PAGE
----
Feb 23, 2022
key to progressing in life is just that...progress.
But the key to progress is
This only happens when we learn to create healthy
habits and set those habits or activities in our lives in a way
that truly becomes consistent and creates change over
Then why do so many people struggle to create good
habits and also struggle with consistency.
I believe it boils down to a combination
First, we have to learn to manage our expectations in
life and with the habits we create. One of my many mentors
had a great way to put this concept that I think will bring this
He Says...Perfectionism Stops us from Creating New
When we decide to create a new habit — exercise, healthy
eating, meditation, writing — we can get excited and optimistic,
and have an idea of how it will go perfectly.
This is such a hopeful time! Unfortunately, reality has other
Our perfect idea of how our new habit will go is pretty much
never how it actually goes. We might do really well for a few days
or even a couple of weeks, but inevitably we’ll miss a day or two
because of tiredness, busyness, sickness, visitors, forgetting,
etc. And then things get derailed, because of our perfect idea of
how we hoped the habit would go.
This is one of the main obstacles to forming habits. Our
hopeful idea of how it will go, and then our disappointment and
frustration with ourselves when it doesn’t go that way.
The idea that we should be super consistent and perfect in our
habit attempts … it derails us.
Here’s what typically happens:
We think, “I’m going to start doing X everyday!” Then our
minds get excited and we start imagining how it will go, and how
it’s going to make our lives better and make us a better
We start trying to doing X every day.
The reality doesn’t match the imagination in some way: doing X
is not as fun as we thought it would be, or we miss a couple of
days, or we repeatedly miss a couple of days.
We get frustrated by the way things are going. We are
disappointed in ourselves. We’re discouraged. We eventually quit
and our self-image gets hurt.
You can see from this sequence that the problem isn’t missing
a couple of days — it’s the expectation or fantasy that we had
about how it will go, and the resulting disappointment, frustration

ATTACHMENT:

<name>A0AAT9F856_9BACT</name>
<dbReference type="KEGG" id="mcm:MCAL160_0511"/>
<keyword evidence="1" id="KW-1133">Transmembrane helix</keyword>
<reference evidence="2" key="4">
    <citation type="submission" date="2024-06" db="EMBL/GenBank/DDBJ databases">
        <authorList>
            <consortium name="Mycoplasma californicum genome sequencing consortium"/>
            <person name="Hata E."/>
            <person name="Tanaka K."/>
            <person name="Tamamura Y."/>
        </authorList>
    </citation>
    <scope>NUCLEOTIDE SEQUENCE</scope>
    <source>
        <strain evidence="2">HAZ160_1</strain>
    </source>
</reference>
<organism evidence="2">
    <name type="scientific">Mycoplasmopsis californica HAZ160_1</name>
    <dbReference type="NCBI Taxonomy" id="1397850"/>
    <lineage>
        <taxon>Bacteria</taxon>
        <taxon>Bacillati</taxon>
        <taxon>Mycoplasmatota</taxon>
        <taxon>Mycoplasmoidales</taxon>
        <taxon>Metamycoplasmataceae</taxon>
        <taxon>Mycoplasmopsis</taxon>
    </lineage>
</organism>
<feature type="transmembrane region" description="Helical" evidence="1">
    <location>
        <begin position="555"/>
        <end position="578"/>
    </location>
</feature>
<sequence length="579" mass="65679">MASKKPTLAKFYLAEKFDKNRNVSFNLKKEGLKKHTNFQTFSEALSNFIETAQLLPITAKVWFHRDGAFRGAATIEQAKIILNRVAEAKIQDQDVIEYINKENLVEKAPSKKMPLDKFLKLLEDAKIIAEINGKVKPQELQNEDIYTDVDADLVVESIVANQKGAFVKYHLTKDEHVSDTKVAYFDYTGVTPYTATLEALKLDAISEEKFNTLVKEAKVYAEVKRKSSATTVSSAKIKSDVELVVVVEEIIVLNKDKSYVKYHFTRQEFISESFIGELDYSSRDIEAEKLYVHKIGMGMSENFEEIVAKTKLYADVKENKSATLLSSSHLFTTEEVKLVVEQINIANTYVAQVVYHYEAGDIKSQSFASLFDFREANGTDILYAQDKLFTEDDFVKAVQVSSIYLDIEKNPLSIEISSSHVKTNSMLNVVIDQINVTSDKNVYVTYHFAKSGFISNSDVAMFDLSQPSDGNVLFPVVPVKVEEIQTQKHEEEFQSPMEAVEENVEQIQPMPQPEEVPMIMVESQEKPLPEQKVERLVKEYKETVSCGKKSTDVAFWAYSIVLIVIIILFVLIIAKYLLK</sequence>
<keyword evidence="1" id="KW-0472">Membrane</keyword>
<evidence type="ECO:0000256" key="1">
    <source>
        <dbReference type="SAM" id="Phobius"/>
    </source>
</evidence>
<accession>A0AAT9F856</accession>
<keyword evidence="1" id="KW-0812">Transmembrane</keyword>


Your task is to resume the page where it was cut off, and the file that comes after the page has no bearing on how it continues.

and discouragement that has us quit and feel bad about
The problem isn’t the reality, it’s the expectation that
things will go a certain way.
How could we find a different way?
Reality-Based Habit Change
What if we simply said, “Let me try to bring a daily ritual of
doing X into my life, and be curious about what it will be
So there doesn’t have to be a fantasy that it will go
perfectly or brilliantly. We don’t know how it will be. But we can
bring an intention to do it, and a curiosity about what that will
Then we start doing it. We miss a day, but this is not a cause
for discouragement. It’s a cause for curiosity — what got in the
way? What would it be like to start again today?
Each day becomes a lovely place of learning.
Then “successful” days and “failure” days are not really
binary results of success/failure, but instead a rich place of
curiosity and learning.
What would that be like for you?
So one of the obvious things we need to do is manage
our expectations and perfectionist nature...
Then, we need to find ways to create Discipline and
Alignment for ourselves in order for the positive, healthy and
productive habits to take shape.
This can be done many different ways.
Set yourself up for success with your
Align your habits with what works for
Create the best time of day for your
Pick the habits that most likely will create change
Don't overwhelm yourself...just start
Find ways to create small wins each day
Never negotiate with your habits...expect
Gain accountability partners, mentors, coaches,
Most importantly...be patient.
Everything in good time.
Take one bite at a time and don't overwhelm your mind,
life or abilities with your expectations, ambition, or needs of
Thanks for listening today.
Please share this podcast with at least one person in
your life. Help us to create change in the world.
See you tomorrow.
George Wright III